At the 6-month follow-up, 5 out 50 (10%, 95% CI 3% to 22%) patients were lost to follow-up. Seventeen out of the 21 recruited caregivers provided follow-up data at 6 months.
Patients and caregivers rated a high level of satisfaction with their participation in the trial (see online supplementary eTable 2).
Baseline characteristics of patients and caregivers
There was evidence of imbalance between intervention and control group patients in terms of their baseline demographic characteristics (see table 1). Compared with the control group, the intervention group included a higher proportion of women, and lower proportions of patients with an ischaemic diagnosis, with atrial flutter/atrial fibrillation, and with chronic renal failure; also, the intervention group had a younger mean age. Caregivers were typically the partner or children of patients, were of a younger mean age than participating patients and predominantly female.
Completion of outcome measures by patients and caregivers and fidelity of blinding by outcome assessors
We collected data from 45/50 patients (90%, 95% CI 78% to 97%) at the 6-month follow-up on MLHFQ, our proposed primary outcome. Levels of completion of patient secondary outcomes and caregiver outcomes were consistently high (≥76% of participants for all outcomes). The one exception was ISWT, which had notably lower level of completion (35 (78%) patients at the 4-month follow-up and 33 (73%) patients at the 6-month follow-up).
Outcome assessors correctly guessed patient group allocation in 22% of cases (10/45) at 4 months and 20% of cases (19/45) at 6 months, indicating that blinding was likely to have been maintained.
Acceptability of patients, carers and facilitators of the REACH-HF intervention and fidelity of intervention delivery by facilitators
Qualitative interviews and observations of the patients' and caregivers' interactions with the facilitator indicated high levels of satisfaction, acceptability and the feasibility of delivering the REACH-HF intervention in patients with HFpEF (see online supplementary eTable 3). One of the most highly valued elements of REACH-HF by participants was the role of the facilitator, who was seen to act as an educator, a source of emotional support and reassurance as well as a motivator and enabler.
Of the six patients selected for inclusion, a total of ~45 hours of patient-facilitator interaction was used for analysis. Fidelity scoring indicated adequate delivery (defined as a score of 3 or more) for most aspects of the intervention by the two facilitators (see online supplementary eTable 4). Of the six patients selected for inclusion, a total of ~45 hours of patient-facilitator interaction was used for analysis. Mean score for items 9 (addressing emotional consequences of being a caregiver) and 11 (caregiver health and well-being) was less than 3.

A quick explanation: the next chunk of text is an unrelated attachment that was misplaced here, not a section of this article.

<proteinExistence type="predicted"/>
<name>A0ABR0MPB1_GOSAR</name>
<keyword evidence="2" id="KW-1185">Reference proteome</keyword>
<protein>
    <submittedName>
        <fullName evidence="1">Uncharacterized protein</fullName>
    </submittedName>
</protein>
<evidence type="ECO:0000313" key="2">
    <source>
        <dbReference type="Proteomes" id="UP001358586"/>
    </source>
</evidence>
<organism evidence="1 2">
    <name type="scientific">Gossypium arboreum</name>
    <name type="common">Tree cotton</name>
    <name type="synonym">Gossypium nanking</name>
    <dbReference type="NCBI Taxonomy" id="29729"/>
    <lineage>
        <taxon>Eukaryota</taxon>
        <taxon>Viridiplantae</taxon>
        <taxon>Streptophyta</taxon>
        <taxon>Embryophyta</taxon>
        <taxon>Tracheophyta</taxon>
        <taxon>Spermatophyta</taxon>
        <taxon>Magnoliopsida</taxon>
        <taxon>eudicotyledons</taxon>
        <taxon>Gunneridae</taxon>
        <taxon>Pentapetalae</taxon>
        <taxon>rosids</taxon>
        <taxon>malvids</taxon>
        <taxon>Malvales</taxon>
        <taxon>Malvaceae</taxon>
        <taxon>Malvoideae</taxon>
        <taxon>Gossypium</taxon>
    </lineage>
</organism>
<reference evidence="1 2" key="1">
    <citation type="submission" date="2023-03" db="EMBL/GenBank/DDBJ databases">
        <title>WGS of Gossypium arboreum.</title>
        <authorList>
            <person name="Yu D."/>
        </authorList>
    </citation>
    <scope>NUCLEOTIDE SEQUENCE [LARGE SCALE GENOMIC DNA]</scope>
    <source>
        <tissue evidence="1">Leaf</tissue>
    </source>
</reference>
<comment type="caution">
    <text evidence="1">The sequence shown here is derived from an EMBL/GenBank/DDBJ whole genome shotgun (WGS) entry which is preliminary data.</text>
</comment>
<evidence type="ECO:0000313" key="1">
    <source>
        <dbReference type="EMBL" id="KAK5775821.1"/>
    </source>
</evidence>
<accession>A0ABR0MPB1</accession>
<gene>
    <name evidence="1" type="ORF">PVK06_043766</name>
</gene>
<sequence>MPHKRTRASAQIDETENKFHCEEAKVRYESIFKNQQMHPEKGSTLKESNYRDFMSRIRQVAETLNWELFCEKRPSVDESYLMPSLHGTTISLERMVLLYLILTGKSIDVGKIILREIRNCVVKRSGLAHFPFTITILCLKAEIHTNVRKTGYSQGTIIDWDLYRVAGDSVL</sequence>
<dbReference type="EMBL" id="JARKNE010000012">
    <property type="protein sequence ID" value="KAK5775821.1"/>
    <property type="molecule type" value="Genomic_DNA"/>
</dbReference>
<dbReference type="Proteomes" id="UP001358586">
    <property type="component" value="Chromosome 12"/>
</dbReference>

Patient adherence to the REACH-HF intervention
Twenty-three of the 25 (92%) intervention patients met our minimum adherence criteria of attendance, that is, attendance at the first face-to-face meeting with the facilitator and at least two further facilitator contacts (either face-to-face or telephone). In these patients, the mean number of facilitator contacts was 6.2 (SD 1.6), the majority of which was face-to-face contacts (mean 5.1; SD 1.5) and the remainder was telephone contacts (mean 1.1, SD 1.3) (see table 2).
Patient outcome results at baseline, and 3-month and 6-month follow-ups, and between-group differences at the 6-month follow-up are shown in table 3 (see online supplementary eTable 5 for baseline follow-up within group changes). At 6 months, a number of patient outcomes potential direction of effect in favour of intervention, including Minnesota Living With Heart Failure Questionnaire (MLWHFQ) total score (figure 2) (between-group mean difference: −11.5, 95% CI −22.8 to 0.3), HeartQoL Global Score (0.5, 95% CI 0.0 to 0.9), EQ-5D-3L Utility Index (0.11, 95% CI −0.04 to 0.26), HADS Depression Score (−1.5, 95% CI −3.4 to 0.3) and SCHFI Maintenance Score (9.5, 95% CI 2.5 to 17.3). The directions of possible intervention effects were less clear for the outcomes of ISWT and level of physical activity.
At the 6-month follow-up, 11 (4 intervention, 7 control) patients experienced a hospital admission with 4 (all control) of these admissions being HF-related. All these serious adverse events were considered to be unrelated to the study processes or to the REACH-HF intervention. One control patient died related to HF shortly after the 6-month follow-up.
Caregiver outcome results at baseline and 3-month and 6-month follow-ups are shown in table 4 (see online supplementary eTable 6 for within-group results). There were indications of a favourable intervention effect for some outcomes including HADS and CBQ-HF emotional and CC-SCHFI maintenance domain scores.
Healthcare utilisation and intervention costs
The average cost of the REACH-HF intervention per patient was estimated to be £362.61. The intervention cost breakdown is provided in table 2. The wider healthcare and societal utilisation and costs for intervention and control groups are summarised in online supplementary eTable 7.